Stodghill Says So

An opinionated posting on a variety of subjects by a former newspaper reporter and columnist whose daily column was named best in Indiana by UPI. The Blog title is that used in his high school sports predictions for the Muncie Evening Press.

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Location: Cuyahoga Falls, Ohio, United States

At the age of 18 I was a 4th Infantry Division rifleman in the invasion of Normandy, then later was called back for the Korean War. Put in a couple of years as a Pinkerton detective. Much of my life was spent as a newspaper reporter, sports writer and daily columnist. Published three books on high school sports in Ohio and Indiana. I write mystery fiction for Alfred Hitchcock Mystery Magazine and others. Three books, Normandy 1944 - A Young Rifleman's War, The Hoosier Hot Shots, and From Devout Catholic to Communist Agitator are now available from Amazon, Barnes & Noble and other booksellers. So are four collections of short mysteries: Jack Eddy Stories Volumes 1 and 2, Midland Murders, and The Rough Old Stuff From Mike Shayne Mystery Magazine.

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Wednesday, June 04, 2008

Brave vs. Heroic

A young man wrote a letter to me saying all those I served with in combat were heroes. Some people say it aloud and that happens more and more frequently as the years go by. All you can do under such circumstances is mumble a thank you or send a note expressing thanks for the kind words even though you know they are not true.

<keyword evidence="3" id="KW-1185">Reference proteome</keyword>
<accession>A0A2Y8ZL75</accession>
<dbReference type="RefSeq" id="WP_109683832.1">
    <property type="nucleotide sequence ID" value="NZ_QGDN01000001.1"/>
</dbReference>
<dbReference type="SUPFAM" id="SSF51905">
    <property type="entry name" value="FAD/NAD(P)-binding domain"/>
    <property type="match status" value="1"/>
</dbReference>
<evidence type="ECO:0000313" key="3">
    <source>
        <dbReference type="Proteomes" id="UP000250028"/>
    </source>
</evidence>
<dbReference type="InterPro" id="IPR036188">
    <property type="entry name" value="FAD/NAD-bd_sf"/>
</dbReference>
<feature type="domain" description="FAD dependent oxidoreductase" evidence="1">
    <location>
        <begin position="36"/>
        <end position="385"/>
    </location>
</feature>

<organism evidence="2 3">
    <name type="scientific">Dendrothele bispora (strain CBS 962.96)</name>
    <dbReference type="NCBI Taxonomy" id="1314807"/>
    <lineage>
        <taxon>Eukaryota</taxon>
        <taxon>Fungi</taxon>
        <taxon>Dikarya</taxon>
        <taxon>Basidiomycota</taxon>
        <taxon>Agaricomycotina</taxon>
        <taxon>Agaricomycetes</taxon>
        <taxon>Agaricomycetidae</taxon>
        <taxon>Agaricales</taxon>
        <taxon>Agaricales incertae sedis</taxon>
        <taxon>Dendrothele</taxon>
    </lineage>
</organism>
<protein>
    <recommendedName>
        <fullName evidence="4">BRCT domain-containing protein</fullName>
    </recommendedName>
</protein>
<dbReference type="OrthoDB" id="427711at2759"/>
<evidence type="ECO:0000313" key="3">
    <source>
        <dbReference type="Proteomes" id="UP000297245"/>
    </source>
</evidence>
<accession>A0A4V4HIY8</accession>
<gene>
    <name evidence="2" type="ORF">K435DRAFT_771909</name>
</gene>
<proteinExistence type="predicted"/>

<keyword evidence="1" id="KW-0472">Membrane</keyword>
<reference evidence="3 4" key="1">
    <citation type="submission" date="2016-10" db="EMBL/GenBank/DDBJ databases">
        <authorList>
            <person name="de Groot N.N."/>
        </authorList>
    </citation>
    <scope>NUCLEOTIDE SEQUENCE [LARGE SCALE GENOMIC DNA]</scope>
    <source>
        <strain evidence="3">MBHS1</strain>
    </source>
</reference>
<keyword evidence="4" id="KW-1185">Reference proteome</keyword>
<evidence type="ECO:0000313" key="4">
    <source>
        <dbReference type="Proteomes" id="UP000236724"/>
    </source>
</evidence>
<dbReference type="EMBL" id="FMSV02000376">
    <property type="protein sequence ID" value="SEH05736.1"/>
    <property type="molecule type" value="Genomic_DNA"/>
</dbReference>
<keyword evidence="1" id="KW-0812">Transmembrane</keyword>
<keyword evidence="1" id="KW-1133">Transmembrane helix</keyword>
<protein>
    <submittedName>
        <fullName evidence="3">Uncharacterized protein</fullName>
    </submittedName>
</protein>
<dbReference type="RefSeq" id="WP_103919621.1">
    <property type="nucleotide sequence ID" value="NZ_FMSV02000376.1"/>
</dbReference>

The word hero is bandied about too freely today. People seem to confuse bravery with heroism. A certain amount of bravery is required when men are ordered to get up and charge across a field in the face of rifle and machine gun fire. It's their job, it's what they are paid to do so it is not heroic. Deciding to place your own life in grave danger to help others without being ordered to do so, that's heroic.
A fireman hosing down a burning building that might collapse is brave. If he runs into the heart of the flames to save another person with slight chance of survival, that's heroic.
I served with hundreds of men in combat. Most were brave, two or three were heroes. Ernie Pyle's book about those times was titled Brave Men, not Heroic Men.
You hear people say all those serving in Iraq are heroes. That's nonsense, of course, although a miniscule percentage of them do something heroic, something beyond what they are paid to do or ordered to do. It has always been that way and always will be that way.
Some Americans feel all prisoner of war are heroes. That is absurd, yet the United States awards medals to men who have been captured. Many had no choice other than to surrender, others did it merely to save their own skins because conditions were adverse. The majority, although not all, were brave, but their actions were not heroic.
John McCain's plane was shot down over enemy territory in Viet Nam. He was injured, captured and treated badly. All this required bravery but in no way qualifies as heroic.
I have written about a small man wearing glasses and losing his hearing who was a hero during the fighting in the South Pacific. When his unit was ordered to withdraw while under attack by the Japanese, Rodger Young chose to remain where he was. Single handedly he broke up the enemy attack, but in doing so he was shot half a dozen times and died. His companions, most or all of them brave men, lived.
It seems time that we learn the difference between bravery and heroism. The difference is huge.


Blogger STAG said...